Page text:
Though we search, the monster proves evasive. We look over our shoulders at any opportunity. Fishermen carry charms with them to sea. Farmers sleep by their crops and cattle. It does protect them from the winter which slams upon us. It clenches our town in its grip and it strangles us. It freezes the seas so the fishermen cannot fish and the Norse ships cannot save us. We still look for the monster.

Sigrid dies this winter. She is so thin that her ribs pierced through her skin. Her last coughs froth blood from her mouth. Father puts her in a bed of snow in the winter night because he says that she is possessed by the monster. I close my eyes and pretend that I don’t hear her last frozen shivers.

After Sigrid’s death I ask father if I may open the Saga. His eyes stretch open and his beard bristles. “The Saga?” he asks. I nod. He scratches his chin. “That’s it,” he mutters, “the Saga.”

He stands before the church the next day. “I have found the monster.” He bellows. The weary town glances up. He struggles to lift the Saga’s chest high above him. “This Saga, he says, this is the monster! This is what swims in the ocean and flies with the wind. This is what is possessed in every one of us.” He shouts, “Come with me to burn it, and rid the town of the monster forever.”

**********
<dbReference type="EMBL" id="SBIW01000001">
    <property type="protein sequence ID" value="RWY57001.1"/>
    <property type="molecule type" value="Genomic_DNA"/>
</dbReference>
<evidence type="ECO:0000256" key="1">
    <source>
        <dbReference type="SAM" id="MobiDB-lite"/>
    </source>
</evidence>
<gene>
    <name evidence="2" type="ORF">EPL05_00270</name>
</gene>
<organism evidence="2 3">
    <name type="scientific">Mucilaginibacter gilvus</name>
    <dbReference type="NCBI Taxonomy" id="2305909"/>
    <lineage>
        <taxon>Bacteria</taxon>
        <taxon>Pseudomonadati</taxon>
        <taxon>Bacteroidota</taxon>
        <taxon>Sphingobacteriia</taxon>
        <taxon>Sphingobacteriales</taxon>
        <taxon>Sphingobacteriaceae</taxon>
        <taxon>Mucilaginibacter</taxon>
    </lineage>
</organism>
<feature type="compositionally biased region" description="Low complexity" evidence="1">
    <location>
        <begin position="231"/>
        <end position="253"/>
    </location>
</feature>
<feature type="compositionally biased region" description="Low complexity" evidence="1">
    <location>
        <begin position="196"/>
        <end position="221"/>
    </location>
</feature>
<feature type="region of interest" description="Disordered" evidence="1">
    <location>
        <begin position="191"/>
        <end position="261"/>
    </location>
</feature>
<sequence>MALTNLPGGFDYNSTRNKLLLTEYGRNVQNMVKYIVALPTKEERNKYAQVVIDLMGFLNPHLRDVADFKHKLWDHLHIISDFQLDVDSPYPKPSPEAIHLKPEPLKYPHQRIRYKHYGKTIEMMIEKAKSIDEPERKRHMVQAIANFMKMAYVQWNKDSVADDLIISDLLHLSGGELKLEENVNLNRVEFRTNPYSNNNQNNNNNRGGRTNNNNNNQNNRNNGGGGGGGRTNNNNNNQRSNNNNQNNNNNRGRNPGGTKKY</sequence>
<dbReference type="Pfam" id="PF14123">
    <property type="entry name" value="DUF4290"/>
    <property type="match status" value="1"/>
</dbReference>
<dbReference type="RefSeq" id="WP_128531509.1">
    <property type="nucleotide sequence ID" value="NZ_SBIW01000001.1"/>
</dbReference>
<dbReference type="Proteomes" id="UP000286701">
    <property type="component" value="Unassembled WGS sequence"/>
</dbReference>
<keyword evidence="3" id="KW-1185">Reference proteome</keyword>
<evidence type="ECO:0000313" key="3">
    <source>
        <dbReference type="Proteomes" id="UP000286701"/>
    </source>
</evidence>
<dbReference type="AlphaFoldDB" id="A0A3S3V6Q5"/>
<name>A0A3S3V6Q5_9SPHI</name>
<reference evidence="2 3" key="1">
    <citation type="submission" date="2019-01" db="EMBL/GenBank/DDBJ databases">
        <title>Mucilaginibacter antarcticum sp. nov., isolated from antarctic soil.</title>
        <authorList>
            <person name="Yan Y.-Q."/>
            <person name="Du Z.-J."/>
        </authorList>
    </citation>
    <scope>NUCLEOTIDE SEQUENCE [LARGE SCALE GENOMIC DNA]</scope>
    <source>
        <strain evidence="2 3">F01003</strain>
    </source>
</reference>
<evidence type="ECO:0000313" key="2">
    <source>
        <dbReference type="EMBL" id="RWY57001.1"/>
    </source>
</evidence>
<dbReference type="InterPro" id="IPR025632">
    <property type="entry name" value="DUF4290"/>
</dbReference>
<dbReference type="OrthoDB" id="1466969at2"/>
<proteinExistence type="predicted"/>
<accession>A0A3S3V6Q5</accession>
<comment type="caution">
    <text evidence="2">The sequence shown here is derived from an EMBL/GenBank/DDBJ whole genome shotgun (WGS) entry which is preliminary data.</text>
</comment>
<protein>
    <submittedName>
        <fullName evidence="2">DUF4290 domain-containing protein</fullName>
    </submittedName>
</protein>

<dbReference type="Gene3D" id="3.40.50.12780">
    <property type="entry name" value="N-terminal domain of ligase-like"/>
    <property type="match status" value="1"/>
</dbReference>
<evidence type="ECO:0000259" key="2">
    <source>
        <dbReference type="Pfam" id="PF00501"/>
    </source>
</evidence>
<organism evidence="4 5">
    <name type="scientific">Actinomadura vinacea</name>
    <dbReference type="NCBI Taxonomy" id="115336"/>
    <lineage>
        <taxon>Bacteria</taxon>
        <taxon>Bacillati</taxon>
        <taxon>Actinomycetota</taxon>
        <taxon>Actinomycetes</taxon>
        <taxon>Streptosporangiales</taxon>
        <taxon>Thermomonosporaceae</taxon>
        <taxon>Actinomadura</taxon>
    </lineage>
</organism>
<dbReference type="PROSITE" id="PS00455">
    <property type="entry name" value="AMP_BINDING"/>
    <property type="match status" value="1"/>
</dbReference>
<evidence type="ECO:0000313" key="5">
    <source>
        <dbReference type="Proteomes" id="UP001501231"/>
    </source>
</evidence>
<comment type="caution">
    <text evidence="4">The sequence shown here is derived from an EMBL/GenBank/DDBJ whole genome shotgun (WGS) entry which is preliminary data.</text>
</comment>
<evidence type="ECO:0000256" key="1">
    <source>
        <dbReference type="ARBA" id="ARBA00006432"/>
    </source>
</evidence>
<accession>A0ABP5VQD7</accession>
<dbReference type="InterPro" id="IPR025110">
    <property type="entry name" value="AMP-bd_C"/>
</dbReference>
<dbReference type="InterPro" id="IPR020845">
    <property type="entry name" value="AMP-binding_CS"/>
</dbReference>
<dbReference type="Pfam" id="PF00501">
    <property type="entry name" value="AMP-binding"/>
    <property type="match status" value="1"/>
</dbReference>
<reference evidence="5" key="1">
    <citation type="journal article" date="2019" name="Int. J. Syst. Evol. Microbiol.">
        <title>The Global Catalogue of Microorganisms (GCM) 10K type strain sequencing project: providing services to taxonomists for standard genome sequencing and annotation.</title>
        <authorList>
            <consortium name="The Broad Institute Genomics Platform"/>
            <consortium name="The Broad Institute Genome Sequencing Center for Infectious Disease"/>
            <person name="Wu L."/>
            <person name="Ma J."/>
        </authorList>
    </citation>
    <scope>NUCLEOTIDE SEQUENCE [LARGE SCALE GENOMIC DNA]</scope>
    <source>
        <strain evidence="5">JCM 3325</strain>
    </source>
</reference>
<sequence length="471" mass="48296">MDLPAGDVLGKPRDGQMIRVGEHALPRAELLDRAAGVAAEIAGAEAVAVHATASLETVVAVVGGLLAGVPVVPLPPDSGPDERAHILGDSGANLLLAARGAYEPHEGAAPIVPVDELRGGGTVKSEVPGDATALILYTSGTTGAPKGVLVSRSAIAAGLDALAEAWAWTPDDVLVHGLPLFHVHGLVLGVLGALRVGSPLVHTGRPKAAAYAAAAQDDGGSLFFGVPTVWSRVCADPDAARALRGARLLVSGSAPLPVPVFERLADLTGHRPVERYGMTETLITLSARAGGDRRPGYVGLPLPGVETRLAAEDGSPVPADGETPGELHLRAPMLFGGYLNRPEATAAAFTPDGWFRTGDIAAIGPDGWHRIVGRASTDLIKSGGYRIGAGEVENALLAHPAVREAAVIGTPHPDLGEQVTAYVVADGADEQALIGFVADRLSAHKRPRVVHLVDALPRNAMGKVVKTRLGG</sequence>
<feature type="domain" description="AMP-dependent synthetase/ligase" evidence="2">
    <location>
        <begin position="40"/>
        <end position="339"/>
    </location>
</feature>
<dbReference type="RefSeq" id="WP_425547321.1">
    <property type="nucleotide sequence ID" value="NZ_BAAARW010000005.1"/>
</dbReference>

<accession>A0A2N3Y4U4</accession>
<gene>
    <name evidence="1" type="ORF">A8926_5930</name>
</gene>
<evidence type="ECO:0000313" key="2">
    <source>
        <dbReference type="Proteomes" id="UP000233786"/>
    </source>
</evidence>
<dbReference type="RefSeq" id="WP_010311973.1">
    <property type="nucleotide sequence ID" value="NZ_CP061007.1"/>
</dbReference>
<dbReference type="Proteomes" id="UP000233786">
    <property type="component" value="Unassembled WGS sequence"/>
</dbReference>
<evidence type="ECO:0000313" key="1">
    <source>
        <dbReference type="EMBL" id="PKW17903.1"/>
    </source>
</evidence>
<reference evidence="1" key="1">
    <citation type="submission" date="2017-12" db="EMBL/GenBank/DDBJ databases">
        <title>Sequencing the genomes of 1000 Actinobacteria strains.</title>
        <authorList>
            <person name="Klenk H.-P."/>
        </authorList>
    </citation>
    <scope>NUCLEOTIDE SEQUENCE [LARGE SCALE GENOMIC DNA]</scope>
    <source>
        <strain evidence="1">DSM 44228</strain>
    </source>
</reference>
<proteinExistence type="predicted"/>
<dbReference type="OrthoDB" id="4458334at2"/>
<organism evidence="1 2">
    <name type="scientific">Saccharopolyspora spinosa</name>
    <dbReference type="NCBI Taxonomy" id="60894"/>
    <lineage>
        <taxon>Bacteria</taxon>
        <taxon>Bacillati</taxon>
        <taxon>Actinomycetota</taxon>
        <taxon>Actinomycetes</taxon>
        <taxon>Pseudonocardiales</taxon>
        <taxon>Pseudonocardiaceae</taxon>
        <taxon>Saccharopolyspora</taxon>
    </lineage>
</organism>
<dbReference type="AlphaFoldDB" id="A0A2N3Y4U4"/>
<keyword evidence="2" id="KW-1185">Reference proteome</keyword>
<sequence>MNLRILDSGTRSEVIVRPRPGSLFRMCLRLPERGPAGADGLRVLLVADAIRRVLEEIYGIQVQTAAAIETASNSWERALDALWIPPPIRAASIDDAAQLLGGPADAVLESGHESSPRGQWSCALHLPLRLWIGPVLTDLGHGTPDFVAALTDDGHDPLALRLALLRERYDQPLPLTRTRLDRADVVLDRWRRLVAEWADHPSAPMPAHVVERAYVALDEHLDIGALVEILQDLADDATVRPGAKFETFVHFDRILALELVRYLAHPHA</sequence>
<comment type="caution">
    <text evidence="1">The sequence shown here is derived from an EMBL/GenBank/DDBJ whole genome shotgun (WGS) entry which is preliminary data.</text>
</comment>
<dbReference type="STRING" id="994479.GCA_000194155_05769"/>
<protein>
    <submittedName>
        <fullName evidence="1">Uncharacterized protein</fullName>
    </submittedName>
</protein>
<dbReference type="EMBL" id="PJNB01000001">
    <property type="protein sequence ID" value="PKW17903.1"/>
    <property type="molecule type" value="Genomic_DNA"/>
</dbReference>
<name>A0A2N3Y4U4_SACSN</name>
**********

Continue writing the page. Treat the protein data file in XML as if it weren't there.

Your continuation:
I stagger backwards as the villagers trample through the church. The Saga grazes the roof of the church, carried out of reach in my father’s arms. I stay in the chapel, but I watch through the glassless window. The Saga is lowered into the flames. A tongue of flame leaps out and a wave of heat smacks me in the face. The untranslatable whispers of forgotten words escape my ear.

And so I write this script, to replace the Saga. I have enclosed it in this box, which will be shut for centuries. The monster is gone, but the winter isn’t over. 1312 AD.

Alison smoothed the paper beneath her hands. Her muscles in her face twitched. “This is it.” She said to her assistant. “This could be the clue we need to find the last year of Norse reign in Greenland.” Her assistant was brushing the compact church floor furiously. “There is a skeleton here,” he muttered. “That box was buried with someone.” The assistant’s brush revealed a radius. Dr. Alison Clark dabbed a stray tear away. She immediately recognised its dimensions as the radius of an adolescent.